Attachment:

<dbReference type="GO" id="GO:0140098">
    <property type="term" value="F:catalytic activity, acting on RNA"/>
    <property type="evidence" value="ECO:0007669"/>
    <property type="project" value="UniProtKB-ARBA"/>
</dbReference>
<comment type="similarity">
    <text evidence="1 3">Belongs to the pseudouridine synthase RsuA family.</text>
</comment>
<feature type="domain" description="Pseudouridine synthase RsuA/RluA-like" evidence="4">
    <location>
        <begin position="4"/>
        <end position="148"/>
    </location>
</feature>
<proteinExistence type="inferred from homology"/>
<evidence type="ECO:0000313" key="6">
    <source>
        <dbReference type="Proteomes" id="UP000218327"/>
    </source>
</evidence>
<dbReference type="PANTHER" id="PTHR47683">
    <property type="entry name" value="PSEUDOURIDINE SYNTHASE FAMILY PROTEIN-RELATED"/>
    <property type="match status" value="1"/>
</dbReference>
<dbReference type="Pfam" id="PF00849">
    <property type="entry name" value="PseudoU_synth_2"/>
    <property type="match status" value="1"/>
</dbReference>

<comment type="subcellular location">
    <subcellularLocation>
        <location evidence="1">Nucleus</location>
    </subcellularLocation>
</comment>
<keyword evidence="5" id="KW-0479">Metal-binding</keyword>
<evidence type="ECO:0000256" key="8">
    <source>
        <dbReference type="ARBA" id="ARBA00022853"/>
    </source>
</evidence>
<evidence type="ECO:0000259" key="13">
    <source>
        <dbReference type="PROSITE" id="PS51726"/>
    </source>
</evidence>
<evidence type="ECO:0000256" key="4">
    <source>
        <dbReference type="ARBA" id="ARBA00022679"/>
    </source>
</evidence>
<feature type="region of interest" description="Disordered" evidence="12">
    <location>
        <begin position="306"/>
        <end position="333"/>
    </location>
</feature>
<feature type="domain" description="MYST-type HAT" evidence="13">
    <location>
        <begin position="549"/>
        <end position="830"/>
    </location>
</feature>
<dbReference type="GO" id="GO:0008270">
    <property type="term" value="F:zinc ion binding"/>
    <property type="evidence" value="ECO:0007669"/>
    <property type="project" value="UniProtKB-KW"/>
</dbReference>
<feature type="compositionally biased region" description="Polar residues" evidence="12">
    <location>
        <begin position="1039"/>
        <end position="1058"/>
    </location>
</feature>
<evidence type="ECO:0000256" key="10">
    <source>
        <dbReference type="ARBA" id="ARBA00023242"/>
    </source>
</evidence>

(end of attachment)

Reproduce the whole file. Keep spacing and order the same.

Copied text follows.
<dbReference type="GO" id="GO:0140098">
    <property type="term" value="F:catalytic activity, acting on RNA"/>
    <property type="evidence" value="ECO:0007669"/>
    <property type="project" value="UniProtKB-ARBA"/>
</dbReference>
<comment type="similarity">
    <text evidence="1 3">Belongs to the pseudouridine synthase RsuA family.</text>
</comment>
<feature type="domain" description="Pseudouridine synthase RsuA/RluA-like" evidence="4">
    <location>
        <begin position="4"/>
        <end position="148"/>
    </location>
</feature>
<proteinExistence type="inferred from homology"/>
<evidence type="ECO:0000313" key="6">
    <source>
        <dbReference type="Proteomes" id="UP000218327"/>
    </source>
</evidence>
<dbReference type="PANTHER" id="PTHR47683">
    <property type="entry name" value="PSEUDOURIDINE SYNTHASE FAMILY PROTEIN-RELATED"/>
    <property type="match status" value="1"/>
</dbReference>
<dbReference type="Pfam" id="PF00849">
    <property type="entry name" value="PseudoU_synth_2"/>
    <property type="match status" value="1"/>
</dbReference>

<comment type="subcellular location">
    <subcellularLocation>
        <location evidence="1">Nucleus</location>
    </subcellularLocation>
</comment>
<keyword evidence="5" id="KW-0479">Metal-binding</keyword>
<evidence type="ECO:0000256" key="8">
    <source>
        <dbReference type="ARBA" id="ARBA00022853"/>
    </source>
</evidence>
<evidence type="ECO:0000259" key="13">
    <source>
        <dbReference type="PROSITE" id="PS51726"/>
    </source>
</evidence>
<evidence type="ECO:0000256" key="4">
    <source>
        <dbReference type="ARBA" id="ARBA00022679"/>
    </source>
</evidence>
<feature type="region of interest" description="Disordered" evidence="12">
    <location>
        <begin position="306"/>
        <end position="333"/>
    </location>
</feature>
<feature type="domain" description="MYST-type HAT" evidence="13">
    <location>
        <begin position="549"/>
        <end position="830"/>
    </location>
</feature>
<dbReference type="GO" id="GO:0008270">
    <property type="term" value="F:zinc ion binding"/>
    <property type="evidence" value="ECO:0007669"/>
    <property type="project" value="UniProtKB-KW"/>
</dbReference>
<feature type="compositionally biased region" description="Polar residues" evidence="12">
    <location>
        <begin position="1039"/>
        <end position="1058"/>
    </location>
</feature>
<evidence type="ECO:0000256" key="10">
    <source>
        <dbReference type="ARBA" id="ARBA00023242"/>
    </source>
</evidence>